In relation to both foreign and economic policy as well, the GOP has been fearmongering for years that unless we return to the dangerous economic policies of the Bush years - and take them aggressively further, no less - we'll become the next Greece. Who cares if the wealthy are hoarding the vast majority of the nation's wealth and supply side economics have been proven entirely unviable by both history and math? It's time for austerity, they argue. Naturally, this entails ignoring the hate groups gaining power in part as a result of austerity in Greece. We're told that unless we pursue what Greece has done, we'll become them. Ignoring entirely the horrible elements that can and do surface in times of great suffering and desperation. There are extremist elements like Golden Dawn alive and well in America - they may not be able to gain power running as Neo-Nazis, of course, but if the GOP regains power and is able to successfully pursue a program of national austerity, the ugliness Obama's election alone easily exposed within our nation will start to look friendly by comparison to what the desperation wrought by austerity would bring out.

Of course, if the majority of the newsmedia was actually focused on informing and both pointing out and dispelling cognitive dissonance, we'd all be better for it. Unfortunately, we have a major network entirely built on it, as one of the many toxic planks in the crooked Rupert Murdoch's empire. They've fought for the right to lie and deceive in court and won - a very American story, a so-called news network winning the right to deceive its viewers in court. That, too, tells you where we are, and ultimately part of how we've landed ourselves in this era of what is effectively politically branded tribalism rooted frequently in ignorance. Political parties are treated as sports teams by a disturbing number of the comfortably ignorant masses. It's increasingly apparent that we're just not cut out modern or postmodern civilization, and our proudly exalted founding fathers were some naive motherfuckers - that much is clear. And the Constitution itself is a fatally flawed document to the very end, as much as we watch conservatives revere it, while all the same time rallying to alter it to restrict and take away freedoms, and otherwise to write bigotry into it.

Following now are some short asides, starting on the Constitution and the problem of guns in America - I haven't even gotten to my horribly late forthcoming post on the tragic gun violence we've seen throughout the year, from Trayvon Martin to The Dark Knight Rises massacre.

The Constitution does not guarantee the right to personal firearm ownership for the fun of shooting cans off your fence or, y'know, whatever. Nor does it grant the right to own them in order to live out personal fantasies of violent vigilantism. Nor does it grant the right to bear firearms designed to kill huge numbers of people in a short period of time without reloading. It doesn't even guarantee the right to stockpile arms and ammunition in case 'something happens.' We've seen record gun and ammunition sales since Barack Obama was elected in 2008 amid a level of paranoia beyond the usual schizoid/GOP histrionics about how electing a Democrat will be the end of the nation that we hear every damn election cycle. It only gets shriller and more disturbed each cycle. And if Obama is reelected today, we will see more of this. One party is defending this sort of mindset when it comes to firearms and has successfully enshrined it in American culture, aided by the dangerously powerful NRA. This party is not the Democrats.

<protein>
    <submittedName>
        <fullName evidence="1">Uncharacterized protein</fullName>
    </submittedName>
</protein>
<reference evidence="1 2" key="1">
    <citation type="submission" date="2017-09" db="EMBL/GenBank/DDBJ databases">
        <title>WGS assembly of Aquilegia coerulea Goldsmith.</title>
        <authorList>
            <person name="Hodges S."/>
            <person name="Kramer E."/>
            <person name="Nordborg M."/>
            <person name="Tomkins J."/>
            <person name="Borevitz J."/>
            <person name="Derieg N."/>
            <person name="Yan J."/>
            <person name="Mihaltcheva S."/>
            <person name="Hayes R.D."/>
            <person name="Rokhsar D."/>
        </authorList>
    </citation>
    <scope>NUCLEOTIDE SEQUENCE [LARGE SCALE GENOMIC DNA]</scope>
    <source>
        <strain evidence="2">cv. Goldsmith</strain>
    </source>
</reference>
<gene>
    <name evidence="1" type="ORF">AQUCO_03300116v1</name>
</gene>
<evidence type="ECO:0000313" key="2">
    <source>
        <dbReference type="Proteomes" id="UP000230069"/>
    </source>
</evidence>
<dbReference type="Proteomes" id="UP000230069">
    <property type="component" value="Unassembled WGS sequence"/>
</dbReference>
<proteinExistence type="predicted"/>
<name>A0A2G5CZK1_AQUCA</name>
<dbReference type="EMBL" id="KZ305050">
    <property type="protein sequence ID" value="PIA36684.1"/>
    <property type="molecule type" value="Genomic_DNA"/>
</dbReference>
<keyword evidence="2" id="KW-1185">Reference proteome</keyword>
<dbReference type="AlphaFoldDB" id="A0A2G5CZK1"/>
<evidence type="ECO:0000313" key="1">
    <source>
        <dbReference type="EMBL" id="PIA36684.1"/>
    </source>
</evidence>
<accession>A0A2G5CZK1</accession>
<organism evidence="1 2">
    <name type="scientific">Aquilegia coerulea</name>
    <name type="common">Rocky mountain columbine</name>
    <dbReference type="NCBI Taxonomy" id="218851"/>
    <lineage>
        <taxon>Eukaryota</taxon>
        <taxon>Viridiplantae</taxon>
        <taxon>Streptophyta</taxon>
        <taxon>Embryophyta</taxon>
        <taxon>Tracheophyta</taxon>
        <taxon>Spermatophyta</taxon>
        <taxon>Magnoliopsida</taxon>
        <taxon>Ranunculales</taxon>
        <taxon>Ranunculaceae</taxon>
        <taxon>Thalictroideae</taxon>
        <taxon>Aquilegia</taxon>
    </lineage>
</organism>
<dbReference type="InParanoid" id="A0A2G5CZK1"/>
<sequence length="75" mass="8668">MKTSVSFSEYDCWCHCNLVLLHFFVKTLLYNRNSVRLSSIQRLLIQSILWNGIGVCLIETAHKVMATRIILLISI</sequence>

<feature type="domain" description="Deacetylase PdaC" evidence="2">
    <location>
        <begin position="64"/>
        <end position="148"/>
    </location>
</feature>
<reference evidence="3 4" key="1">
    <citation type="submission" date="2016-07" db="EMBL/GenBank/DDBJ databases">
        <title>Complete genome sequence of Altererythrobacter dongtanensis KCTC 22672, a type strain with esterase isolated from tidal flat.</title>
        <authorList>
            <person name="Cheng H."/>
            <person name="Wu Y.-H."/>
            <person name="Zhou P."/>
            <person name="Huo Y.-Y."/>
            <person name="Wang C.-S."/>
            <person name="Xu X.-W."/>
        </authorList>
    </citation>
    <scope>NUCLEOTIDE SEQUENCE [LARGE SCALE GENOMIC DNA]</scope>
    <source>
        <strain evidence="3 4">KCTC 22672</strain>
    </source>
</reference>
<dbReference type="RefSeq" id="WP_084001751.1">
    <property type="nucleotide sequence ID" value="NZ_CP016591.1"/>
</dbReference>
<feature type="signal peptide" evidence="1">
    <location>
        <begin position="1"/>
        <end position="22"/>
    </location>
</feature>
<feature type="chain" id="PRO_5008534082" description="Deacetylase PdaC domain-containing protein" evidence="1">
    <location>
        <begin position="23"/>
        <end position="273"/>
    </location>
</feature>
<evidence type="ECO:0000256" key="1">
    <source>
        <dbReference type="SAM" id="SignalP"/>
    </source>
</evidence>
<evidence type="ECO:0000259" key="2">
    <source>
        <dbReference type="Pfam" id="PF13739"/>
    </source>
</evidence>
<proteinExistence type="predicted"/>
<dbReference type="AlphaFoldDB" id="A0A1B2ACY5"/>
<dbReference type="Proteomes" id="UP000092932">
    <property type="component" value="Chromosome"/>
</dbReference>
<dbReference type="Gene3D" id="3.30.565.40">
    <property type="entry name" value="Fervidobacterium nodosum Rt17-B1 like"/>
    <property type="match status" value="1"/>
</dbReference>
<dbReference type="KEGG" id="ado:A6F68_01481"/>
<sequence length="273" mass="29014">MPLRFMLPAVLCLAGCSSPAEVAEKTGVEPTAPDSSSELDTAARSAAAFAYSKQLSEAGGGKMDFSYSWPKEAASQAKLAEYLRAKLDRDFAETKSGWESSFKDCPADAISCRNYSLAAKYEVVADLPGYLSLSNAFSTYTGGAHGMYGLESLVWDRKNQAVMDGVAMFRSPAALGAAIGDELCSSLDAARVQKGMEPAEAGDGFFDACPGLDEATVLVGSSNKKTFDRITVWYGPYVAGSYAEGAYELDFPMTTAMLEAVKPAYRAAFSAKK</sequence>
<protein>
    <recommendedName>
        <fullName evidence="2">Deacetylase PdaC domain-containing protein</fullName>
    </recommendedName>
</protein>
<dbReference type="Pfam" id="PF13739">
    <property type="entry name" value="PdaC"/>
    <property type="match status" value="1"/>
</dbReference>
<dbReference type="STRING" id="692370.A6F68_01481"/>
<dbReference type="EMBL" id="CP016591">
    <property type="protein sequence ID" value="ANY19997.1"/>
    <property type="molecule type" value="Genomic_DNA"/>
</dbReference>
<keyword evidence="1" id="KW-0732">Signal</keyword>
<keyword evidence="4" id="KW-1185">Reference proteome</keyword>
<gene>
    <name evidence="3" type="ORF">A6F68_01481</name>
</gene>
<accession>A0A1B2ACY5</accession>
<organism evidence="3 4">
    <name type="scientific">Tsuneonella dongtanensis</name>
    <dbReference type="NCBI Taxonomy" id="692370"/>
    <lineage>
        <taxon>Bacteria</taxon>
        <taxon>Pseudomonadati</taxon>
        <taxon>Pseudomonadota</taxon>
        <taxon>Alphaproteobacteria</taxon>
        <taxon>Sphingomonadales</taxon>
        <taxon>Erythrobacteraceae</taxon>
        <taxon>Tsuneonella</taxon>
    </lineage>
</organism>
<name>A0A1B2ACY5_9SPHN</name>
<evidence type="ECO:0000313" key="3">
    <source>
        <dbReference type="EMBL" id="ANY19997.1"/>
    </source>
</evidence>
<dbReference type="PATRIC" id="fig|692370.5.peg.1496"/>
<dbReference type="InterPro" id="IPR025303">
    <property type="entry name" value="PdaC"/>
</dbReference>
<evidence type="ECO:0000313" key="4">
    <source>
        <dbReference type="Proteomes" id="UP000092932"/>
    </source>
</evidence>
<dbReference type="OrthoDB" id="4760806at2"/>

Of course, with the Republicans, we're talking about a party of people who believe firmly that America was founded on personal liberty, unless they don't like how you'd exercise your liberty, say, through the right of reproductive choice or the very notion extending full civil rights to the LGBT community. So much for that freedom thing.

Then again, this 'freedom,' in their lexicon, is just another word for deregulating corporations and letting them both run and devastate our society. After all, if you're a corporation, you're a person, and if you're truly free, then nothing is unethical. Like all those perfectly legal and perfectly crooked means Romney rather clearly used to dodge paying a fair tax rate for so long. And naturally, corporations shouldn't have to pay taxes, either - they may be people, but freedom naturally means freedom from the responsibility to the rest of the society you participate in in the first place. You can totally be the guy who bursts into the party uninvited, steals all the chips, and leaves, flipping everybody off.

Also, for a party that supposedly has so much respect for democracy, it's been interesting to watch the Republicans continue to hurl accusations at the Democrats of plots to steal elections year after year of my adult life. All while openly attempting to suppress the vote and steal elections themselves, in an era where their viability is, in the least, being threatened by America's ever-increasing racial and ethnic diversity. Something that is in itself a great national strength to be celebrated.

In Romney, we've had a candidate who, in his visible contempt for the electorate, has attempted to keep as much of his life and record secret. And month after month this year, we've heard about one aspect or another of Romney's life being off-limits, from the business record he's supposedly running on - one full of loading up companies with debt, raiding pension funds, and destroying thousands of lives - to his religion. And, you know, I can almost empathize with the scrutiny one's religion must get when it involves wacky things like white Native American angels, magical golden tablets, magic underwear, and a history of polygamy from people who believe in immaculate conception, talking burning bushes, and that they're eating and drinking pieces of their savior at church functions. (Church janitors have the roughest jobs. All that blood and flesh left on the floor.) Except, of course, as an atheist, I'm part of the most widely despised religious minority in America in my outright lack of religion, and I'll be long dead before we ever see an atheist run for the presidency taken seriously, because hey, despite that constitutional stuff, we've obviously gotta elect somebody who believes in some pretty crazy stuff from an old book. I mean, believing in none of that? Who does that? Next thing you know, you're going to tell us the scientific method isn't just some wacky alternative to religion WHY DON'T YOU GO MARRY A PETRI DISH.